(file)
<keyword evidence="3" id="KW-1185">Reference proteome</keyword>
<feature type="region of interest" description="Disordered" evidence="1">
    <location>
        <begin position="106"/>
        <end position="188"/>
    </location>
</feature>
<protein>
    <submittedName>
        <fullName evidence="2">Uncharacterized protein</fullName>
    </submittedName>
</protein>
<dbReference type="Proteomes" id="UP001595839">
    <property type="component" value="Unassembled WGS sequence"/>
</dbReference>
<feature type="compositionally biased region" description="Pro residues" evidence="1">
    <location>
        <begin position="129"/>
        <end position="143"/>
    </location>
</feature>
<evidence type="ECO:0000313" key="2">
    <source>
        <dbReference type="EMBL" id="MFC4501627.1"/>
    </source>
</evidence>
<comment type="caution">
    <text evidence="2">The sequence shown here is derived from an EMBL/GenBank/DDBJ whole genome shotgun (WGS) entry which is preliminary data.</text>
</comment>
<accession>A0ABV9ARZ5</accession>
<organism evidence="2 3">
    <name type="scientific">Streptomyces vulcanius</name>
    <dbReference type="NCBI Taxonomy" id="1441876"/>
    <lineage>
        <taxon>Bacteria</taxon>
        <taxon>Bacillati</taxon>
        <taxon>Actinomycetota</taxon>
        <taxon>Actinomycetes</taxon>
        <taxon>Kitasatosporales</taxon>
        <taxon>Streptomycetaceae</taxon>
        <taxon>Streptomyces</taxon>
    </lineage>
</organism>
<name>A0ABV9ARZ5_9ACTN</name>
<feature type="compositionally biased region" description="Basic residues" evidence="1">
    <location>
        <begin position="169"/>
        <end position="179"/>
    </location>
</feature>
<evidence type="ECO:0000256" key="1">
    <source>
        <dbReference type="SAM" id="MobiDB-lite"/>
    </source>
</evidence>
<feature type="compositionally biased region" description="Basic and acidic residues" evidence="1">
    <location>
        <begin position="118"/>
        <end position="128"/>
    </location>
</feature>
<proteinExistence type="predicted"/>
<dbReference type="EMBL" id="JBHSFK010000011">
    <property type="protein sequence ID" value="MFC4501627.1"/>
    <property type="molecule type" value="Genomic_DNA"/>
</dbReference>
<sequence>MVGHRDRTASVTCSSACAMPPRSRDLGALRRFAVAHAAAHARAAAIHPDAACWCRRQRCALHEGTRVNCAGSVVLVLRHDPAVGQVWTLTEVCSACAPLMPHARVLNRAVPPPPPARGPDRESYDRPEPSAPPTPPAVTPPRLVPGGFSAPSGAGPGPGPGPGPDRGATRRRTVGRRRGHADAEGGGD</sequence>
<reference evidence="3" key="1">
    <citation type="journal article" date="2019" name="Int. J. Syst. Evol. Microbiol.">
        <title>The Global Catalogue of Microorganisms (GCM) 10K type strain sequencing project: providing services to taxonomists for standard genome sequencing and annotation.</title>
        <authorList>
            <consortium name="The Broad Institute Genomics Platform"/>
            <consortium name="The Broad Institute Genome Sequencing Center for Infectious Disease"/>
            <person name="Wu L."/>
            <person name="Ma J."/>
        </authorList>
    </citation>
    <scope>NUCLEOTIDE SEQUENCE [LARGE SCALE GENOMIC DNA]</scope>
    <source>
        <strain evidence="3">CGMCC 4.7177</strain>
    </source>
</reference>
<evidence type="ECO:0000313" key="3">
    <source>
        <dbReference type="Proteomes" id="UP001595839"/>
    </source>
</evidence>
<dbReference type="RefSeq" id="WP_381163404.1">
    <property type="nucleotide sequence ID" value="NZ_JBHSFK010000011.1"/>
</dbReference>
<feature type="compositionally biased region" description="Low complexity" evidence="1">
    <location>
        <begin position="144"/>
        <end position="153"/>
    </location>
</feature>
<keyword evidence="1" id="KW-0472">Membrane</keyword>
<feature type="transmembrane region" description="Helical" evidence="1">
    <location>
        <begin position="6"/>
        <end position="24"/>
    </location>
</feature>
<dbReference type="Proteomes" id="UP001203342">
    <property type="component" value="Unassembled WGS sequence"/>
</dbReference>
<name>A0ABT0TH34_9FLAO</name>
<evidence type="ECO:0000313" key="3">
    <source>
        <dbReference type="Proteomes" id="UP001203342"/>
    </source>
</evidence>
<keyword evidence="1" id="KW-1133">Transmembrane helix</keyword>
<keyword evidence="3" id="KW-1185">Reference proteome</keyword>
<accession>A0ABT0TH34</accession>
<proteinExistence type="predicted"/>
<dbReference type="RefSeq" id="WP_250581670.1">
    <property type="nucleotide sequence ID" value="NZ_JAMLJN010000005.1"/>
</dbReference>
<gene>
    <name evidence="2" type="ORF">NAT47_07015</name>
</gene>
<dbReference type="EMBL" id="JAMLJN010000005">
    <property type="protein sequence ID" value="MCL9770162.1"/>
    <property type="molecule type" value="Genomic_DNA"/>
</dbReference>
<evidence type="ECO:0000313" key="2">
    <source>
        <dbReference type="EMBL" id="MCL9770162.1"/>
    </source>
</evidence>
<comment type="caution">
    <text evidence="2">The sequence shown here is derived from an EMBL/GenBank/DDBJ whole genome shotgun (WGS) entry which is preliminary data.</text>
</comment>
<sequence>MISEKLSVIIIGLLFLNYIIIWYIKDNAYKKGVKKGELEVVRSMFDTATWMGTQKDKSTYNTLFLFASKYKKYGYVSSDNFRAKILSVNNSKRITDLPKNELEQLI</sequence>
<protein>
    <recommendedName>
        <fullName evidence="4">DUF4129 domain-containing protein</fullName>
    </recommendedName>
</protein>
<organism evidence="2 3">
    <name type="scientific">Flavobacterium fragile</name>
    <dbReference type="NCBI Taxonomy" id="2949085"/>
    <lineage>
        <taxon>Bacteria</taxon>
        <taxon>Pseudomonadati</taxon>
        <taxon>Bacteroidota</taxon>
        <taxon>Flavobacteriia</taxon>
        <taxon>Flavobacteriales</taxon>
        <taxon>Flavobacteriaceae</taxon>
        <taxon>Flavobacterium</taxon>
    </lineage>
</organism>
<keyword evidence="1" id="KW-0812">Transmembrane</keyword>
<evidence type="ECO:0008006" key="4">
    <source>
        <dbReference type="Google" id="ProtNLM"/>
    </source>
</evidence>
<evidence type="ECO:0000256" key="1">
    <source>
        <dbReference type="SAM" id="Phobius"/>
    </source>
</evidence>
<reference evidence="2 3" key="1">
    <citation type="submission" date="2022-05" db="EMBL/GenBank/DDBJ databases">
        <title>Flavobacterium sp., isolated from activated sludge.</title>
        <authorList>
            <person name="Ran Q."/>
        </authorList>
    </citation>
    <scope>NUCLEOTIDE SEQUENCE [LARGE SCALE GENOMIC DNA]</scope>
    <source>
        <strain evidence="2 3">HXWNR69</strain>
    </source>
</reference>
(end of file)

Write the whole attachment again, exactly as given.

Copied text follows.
<keyword evidence="3" id="KW-1185">Reference proteome</keyword>
<feature type="region of interest" description="Disordered" evidence="1">
    <location>
        <begin position="106"/>
        <end position="188"/>
    </location>
</feature>
<protein>
    <submittedName>
        <fullName evidence="2">Uncharacterized protein</fullName>
    </submittedName>
</protein>
<dbReference type="Proteomes" id="UP001595839">
    <property type="component" value="Unassembled WGS sequence"/>
</dbReference>
<feature type="compositionally biased region" description="Pro residues" evidence="1">
    <location>
        <begin position="129"/>
        <end position="143"/>
    </location>
</feature>
<evidence type="ECO:0000313" key="2">
    <source>
        <dbReference type="EMBL" id="MFC4501627.1"/>
    </source>
</evidence>
<comment type="caution">
    <text evidence="2">The sequence shown here is derived from an EMBL/GenBank/DDBJ whole genome shotgun (WGS) entry which is preliminary data.</text>
</comment>
<accession>A0ABV9ARZ5</accession>
<organism evidence="2 3">
    <name type="scientific">Streptomyces vulcanius</name>
    <dbReference type="NCBI Taxonomy" id="1441876"/>
    <lineage>
        <taxon>Bacteria</taxon>
        <taxon>Bacillati</taxon>
        <taxon>Actinomycetota</taxon>
        <taxon>Actinomycetes</taxon>
        <taxon>Kitasatosporales</taxon>
        <taxon>Streptomycetaceae</taxon>
        <taxon>Streptomyces</taxon>
    </lineage>
</organism>
<name>A0ABV9ARZ5_9ACTN</name>
<feature type="compositionally biased region" description="Basic residues" evidence="1">
    <location>
        <begin position="169"/>
        <end position="179"/>
    </location>
</feature>
<evidence type="ECO:0000256" key="1">
    <source>
        <dbReference type="SAM" id="MobiDB-lite"/>
    </source>
</evidence>
<feature type="compositionally biased region" description="Basic and acidic residues" evidence="1">
    <location>
        <begin position="118"/>
        <end position="128"/>
    </location>
</feature>
<proteinExistence type="predicted"/>
<dbReference type="EMBL" id="JBHSFK010000011">
    <property type="protein sequence ID" value="MFC4501627.1"/>
    <property type="molecule type" value="Genomic_DNA"/>
</dbReference>
<sequence>MVGHRDRTASVTCSSACAMPPRSRDLGALRRFAVAHAAAHARAAAIHPDAACWCRRQRCALHEGTRVNCAGSVVLVLRHDPAVGQVWTLTEVCSACAPLMPHARVLNRAVPPPPPARGPDRESYDRPEPSAPPTPPAVTPPRLVPGGFSAPSGAGPGPGPGPGPDRGATRRRTVGRRRGHADAEGGGD</sequence>
<reference evidence="3" key="1">
    <citation type="journal article" date="2019" name="Int. J. Syst. Evol. Microbiol.">
        <title>The Global Catalogue of Microorganisms (GCM) 10K type strain sequencing project: providing services to taxonomists for standard genome sequencing and annotation.</title>
        <authorList>
            <consortium name="The Broad Institute Genomics Platform"/>
            <consortium name="The Broad Institute Genome Sequencing Center for Infectious Disease"/>
            <person name="Wu L."/>
            <person name="Ma J."/>
        </authorList>
    </citation>
    <scope>NUCLEOTIDE SEQUENCE [LARGE SCALE GENOMIC DNA]</scope>
    <source>
        <strain evidence="3">CGMCC 4.7177</strain>
    </source>
</reference>
<evidence type="ECO:0000313" key="3">
    <source>
        <dbReference type="Proteomes" id="UP001595839"/>
    </source>
</evidence>
<dbReference type="RefSeq" id="WP_381163404.1">
    <property type="nucleotide sequence ID" value="NZ_JBHSFK010000011.1"/>
</dbReference>
<feature type="compositionally biased region" description="Low complexity" evidence="1">
    <location>
        <begin position="144"/>
        <end position="153"/>
    </location>
</feature>
<keyword evidence="1" id="KW-0472">Membrane</keyword>
<feature type="transmembrane region" description="Helical" evidence="1">
    <location>
        <begin position="6"/>
        <end position="24"/>
    </location>
</feature>
<dbReference type="Proteomes" id="UP001203342">
    <property type="component" value="Unassembled WGS sequence"/>
</dbReference>
<name>A0ABT0TH34_9FLAO</name>
<evidence type="ECO:0000313" key="3">
    <source>
        <dbReference type="Proteomes" id="UP001203342"/>
    </source>
</evidence>
<keyword evidence="1" id="KW-1133">Transmembrane helix</keyword>
<keyword evidence="3" id="KW-1185">Reference proteome</keyword>
<accession>A0ABT0TH34</accession>
<proteinExistence type="predicted"/>
<dbReference type="RefSeq" id="WP_250581670.1">
    <property type="nucleotide sequence ID" value="NZ_JAMLJN010000005.1"/>
</dbReference>
<gene>
    <name evidence="2" type="ORF">NAT47_07015</name>
</gene>
<dbReference type="EMBL" id="JAMLJN010000005">
    <property type="protein sequence ID" value="MCL9770162.1"/>
    <property type="molecule type" value="Genomic_DNA"/>
</dbReference>
<evidence type="ECO:0000313" key="2">
    <source>
        <dbReference type="EMBL" id="MCL9770162.1"/>
    </source>
</evidence>
<comment type="caution">
    <text evidence="2">The sequence shown here is derived from an EMBL/GenBank/DDBJ whole genome shotgun (WGS) entry which is preliminary data.</text>
</comment>
<sequence>MISEKLSVIIIGLLFLNYIIIWYIKDNAYKKGVKKGELEVVRSMFDTATWMGTQKDKSTYNTLFLFASKYKKYGYVSSDNFRAKILSVNNSKRITDLPKNELEQLI</sequence>
<protein>
    <recommendedName>
        <fullName evidence="4">DUF4129 domain-containing protein</fullName>
    </recommendedName>
</protein>
<organism evidence="2 3">
    <name type="scientific">Flavobacterium fragile</name>
    <dbReference type="NCBI Taxonomy" id="2949085"/>
    <lineage>
        <taxon>Bacteria</taxon>
        <taxon>Pseudomonadati</taxon>
        <taxon>Bacteroidota</taxon>
        <taxon>Flavobacteriia</taxon>
        <taxon>Flavobacteriales</taxon>
        <taxon>Flavobacteriaceae</taxon>
        <taxon>Flavobacterium</taxon>
    </lineage>
</organism>
<keyword evidence="1" id="KW-0812">Transmembrane</keyword>
<evidence type="ECO:0008006" key="4">
    <source>
        <dbReference type="Google" id="ProtNLM"/>
    </source>
</evidence>
<evidence type="ECO:0000256" key="1">
    <source>
        <dbReference type="SAM" id="Phobius"/>
    </source>
</evidence>
<reference evidence="2 3" key="1">
    <citation type="submission" date="2022-05" db="EMBL/GenBank/DDBJ databases">
        <title>Flavobacterium sp., isolated from activated sludge.</title>
        <authorList>
            <person name="Ran Q."/>
        </authorList>
    </citation>
    <scope>NUCLEOTIDE SEQUENCE [LARGE SCALE GENOMIC DNA]</scope>
    <source>
        <strain evidence="2 3">HXWNR69</strain>
    </source>
</reference>